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Saturday, 11 May, 2002, 21:49 GMT 22:49 UK
India fashion 'goes vegetarian'
Indian demonstrators protest against western 'cultural encroachments'
The policy would reinforce India's nationalist forces
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By Jill McGivering
BBC correspondent in Delhi

Officials in India are considering categorising and labelling all cosmetics and personal hygiene products as vegetarian or non-vegetarian.

Indian vendor hawks vegetarian snacks
Vegetarian meals are very popular across India

The practicalities of implementing the idea are now being considered by a technical committee and the courts.

Many Hindus in India are strictly vegetarian for religious reasons - and some pro-Hindu political groups often express concern about non-vegetarian ingredients in food.

This concern is especially pronounced over products imported from the West.

Politicians are being coy about disclosing which ministry was the driving force behind this plan which is now being considered by health officials.

Political overtones

If approved, all personal hygiene products and cosmetics would be tested by officials, categorised as vegetarian and non-vegetarian and labelled accordingly.

Indian models strut on a Delhi catwalk
India's growing fashion industry could be badly hit

This would include a wide range of items, from toothpaste and soap to lipsticks, face powder and other beauty products.

One argument in favour of the plan is that consumers have the right to make an informed choice.

This is all the more important because India has such a large population of strict vegetarians, many for religious reasons.

But the Health Minister, CP Thakur, told the BBC he personally felt the ruling would have a very wide impact and a decision should not be taken lightly.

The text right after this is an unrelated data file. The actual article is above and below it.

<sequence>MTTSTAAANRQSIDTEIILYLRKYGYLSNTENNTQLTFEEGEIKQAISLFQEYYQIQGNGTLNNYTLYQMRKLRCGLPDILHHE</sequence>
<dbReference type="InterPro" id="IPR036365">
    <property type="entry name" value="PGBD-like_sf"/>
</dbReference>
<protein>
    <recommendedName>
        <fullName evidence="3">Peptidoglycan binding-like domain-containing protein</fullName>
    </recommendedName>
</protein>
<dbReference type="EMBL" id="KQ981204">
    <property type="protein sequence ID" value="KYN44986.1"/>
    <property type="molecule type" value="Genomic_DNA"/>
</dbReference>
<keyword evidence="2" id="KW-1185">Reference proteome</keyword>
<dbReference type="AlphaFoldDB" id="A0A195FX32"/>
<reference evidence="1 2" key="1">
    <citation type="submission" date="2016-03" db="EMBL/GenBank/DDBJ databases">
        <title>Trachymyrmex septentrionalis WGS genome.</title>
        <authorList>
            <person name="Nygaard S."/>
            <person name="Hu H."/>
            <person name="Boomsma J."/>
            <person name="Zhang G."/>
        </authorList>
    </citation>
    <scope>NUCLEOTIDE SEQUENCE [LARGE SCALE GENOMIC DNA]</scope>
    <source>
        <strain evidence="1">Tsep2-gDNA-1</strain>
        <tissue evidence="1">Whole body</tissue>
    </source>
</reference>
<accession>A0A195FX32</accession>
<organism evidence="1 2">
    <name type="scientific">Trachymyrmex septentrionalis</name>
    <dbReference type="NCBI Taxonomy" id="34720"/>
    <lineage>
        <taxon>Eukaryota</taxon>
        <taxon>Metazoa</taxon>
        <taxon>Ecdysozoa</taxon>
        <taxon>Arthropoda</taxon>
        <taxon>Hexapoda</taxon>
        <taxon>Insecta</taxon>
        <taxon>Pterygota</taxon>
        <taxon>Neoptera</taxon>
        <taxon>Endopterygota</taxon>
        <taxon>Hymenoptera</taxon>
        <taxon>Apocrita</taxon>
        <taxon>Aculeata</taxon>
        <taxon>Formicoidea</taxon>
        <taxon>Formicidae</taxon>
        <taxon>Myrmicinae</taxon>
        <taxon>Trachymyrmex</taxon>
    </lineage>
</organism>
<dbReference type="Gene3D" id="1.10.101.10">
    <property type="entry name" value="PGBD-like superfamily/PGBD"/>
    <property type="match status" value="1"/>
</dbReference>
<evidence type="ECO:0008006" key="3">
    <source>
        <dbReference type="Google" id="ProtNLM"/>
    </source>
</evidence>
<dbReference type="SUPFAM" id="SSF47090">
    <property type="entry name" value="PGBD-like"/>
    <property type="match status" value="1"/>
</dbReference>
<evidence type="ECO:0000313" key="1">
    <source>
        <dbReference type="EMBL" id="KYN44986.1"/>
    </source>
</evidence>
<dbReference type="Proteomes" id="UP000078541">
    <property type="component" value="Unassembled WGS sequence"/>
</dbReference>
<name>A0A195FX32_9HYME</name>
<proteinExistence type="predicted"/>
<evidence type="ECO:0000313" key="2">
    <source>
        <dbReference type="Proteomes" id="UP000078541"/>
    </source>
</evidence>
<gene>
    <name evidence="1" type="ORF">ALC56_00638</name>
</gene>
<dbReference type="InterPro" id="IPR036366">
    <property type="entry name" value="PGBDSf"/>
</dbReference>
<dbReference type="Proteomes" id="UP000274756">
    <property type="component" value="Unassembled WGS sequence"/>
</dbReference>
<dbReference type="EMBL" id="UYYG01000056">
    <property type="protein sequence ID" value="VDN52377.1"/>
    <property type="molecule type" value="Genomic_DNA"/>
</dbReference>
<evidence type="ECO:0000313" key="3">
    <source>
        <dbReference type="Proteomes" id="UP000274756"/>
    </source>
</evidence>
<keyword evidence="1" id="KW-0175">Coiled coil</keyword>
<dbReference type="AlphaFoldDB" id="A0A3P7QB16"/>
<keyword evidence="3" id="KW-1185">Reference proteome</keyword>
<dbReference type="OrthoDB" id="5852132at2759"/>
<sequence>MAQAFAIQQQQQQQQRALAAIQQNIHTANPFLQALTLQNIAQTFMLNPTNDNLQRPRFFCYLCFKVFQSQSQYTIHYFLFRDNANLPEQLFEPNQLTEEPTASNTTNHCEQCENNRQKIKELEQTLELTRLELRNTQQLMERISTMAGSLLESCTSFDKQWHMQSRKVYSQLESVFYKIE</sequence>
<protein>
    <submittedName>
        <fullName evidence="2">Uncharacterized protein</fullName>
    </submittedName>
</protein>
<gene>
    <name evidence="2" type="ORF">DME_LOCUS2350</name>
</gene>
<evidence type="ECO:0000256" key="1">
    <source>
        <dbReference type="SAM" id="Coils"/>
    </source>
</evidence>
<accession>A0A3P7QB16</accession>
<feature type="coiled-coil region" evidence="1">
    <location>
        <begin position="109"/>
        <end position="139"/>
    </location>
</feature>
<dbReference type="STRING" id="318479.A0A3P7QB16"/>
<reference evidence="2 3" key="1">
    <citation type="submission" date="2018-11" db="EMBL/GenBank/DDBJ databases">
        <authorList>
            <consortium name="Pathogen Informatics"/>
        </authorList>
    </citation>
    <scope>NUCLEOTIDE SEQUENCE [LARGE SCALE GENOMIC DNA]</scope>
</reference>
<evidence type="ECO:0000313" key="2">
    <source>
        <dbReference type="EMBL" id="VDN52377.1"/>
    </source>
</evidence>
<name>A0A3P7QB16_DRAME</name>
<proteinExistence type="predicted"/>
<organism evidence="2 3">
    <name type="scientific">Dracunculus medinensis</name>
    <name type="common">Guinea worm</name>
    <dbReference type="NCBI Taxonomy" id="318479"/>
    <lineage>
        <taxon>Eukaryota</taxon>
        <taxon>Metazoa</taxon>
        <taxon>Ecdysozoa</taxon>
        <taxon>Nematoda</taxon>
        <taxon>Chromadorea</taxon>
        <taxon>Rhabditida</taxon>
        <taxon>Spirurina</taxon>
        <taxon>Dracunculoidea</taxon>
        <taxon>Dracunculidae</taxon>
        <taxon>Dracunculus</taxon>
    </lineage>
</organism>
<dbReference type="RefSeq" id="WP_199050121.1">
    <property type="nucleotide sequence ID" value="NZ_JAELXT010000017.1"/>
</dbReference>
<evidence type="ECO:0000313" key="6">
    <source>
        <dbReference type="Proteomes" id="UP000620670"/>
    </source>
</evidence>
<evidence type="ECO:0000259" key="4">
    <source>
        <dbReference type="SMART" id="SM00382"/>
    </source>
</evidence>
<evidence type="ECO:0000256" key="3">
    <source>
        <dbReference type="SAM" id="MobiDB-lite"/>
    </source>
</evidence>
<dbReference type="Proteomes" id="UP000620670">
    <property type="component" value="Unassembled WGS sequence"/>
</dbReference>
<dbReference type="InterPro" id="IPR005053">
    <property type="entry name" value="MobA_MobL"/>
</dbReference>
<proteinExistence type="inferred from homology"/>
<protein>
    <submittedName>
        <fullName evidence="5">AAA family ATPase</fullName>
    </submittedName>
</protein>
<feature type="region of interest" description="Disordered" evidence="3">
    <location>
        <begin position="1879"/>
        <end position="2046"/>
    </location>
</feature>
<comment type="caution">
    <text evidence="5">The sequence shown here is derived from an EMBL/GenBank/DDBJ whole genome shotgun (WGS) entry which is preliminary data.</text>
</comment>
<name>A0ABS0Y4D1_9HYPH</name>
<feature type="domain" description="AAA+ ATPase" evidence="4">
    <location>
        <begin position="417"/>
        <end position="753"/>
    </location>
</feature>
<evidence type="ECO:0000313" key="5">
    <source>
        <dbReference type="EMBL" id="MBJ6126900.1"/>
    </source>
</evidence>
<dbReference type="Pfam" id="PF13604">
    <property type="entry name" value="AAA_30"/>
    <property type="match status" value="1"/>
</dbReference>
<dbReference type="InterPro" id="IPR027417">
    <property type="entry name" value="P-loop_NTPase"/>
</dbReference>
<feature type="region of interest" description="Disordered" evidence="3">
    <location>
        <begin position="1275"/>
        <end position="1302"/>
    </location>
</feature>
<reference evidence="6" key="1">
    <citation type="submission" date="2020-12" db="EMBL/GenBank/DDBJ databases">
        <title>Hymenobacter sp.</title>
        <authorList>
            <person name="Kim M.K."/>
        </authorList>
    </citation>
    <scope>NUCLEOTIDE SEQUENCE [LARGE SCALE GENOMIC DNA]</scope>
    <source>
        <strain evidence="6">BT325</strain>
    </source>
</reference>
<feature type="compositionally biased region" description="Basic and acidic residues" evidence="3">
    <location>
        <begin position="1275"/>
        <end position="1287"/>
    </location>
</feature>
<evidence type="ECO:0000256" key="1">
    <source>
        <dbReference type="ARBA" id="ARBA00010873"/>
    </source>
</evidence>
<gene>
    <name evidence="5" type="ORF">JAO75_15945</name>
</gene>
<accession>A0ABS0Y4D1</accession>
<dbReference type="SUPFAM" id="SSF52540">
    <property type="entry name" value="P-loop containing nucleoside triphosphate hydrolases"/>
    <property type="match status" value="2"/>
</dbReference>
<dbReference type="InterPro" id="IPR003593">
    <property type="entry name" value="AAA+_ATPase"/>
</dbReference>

The effect on business, particularly on imports and exports, was still being assessed, he said.

He added that comprehensive testing and labelling would be quite expensive.

Vegetarian policy can assume political overtones in India.

Health matters

Some of its most vocal advocates are right-wing Hindu groups for whom it is a highly emotive issue.

Many right-wing Hindu organisations are also concerned about the impact of globalisation on India.

This is both in terms of damage to India's economy, which is still heavily protected, and a perceived threat to its culture.

A similar plan to categorise medicines in the same way was earlier rejected.

That was partly because of concerns that if critical drugs were classed as non-veg, strict vegetarians might be deterred from accepting them.

Officials say they expect to reach a final decision on this latest plan in a few months' time.

See also:

19 Feb 02 | Business
Indian fashion takes hold
27 Oct 01 | England
'Modern' face of Miss India
02 May 02 | Country profiles
Country profile: India
16 Aug 01 | South Asia
Indian fashion goes mainstream
04 May 01 | South Asia
No beef in McDonald's fries
27 Mar 01 | South Asia
Indian town chops meat
15 Feb 01 | South Asia
India to censor fashion TV
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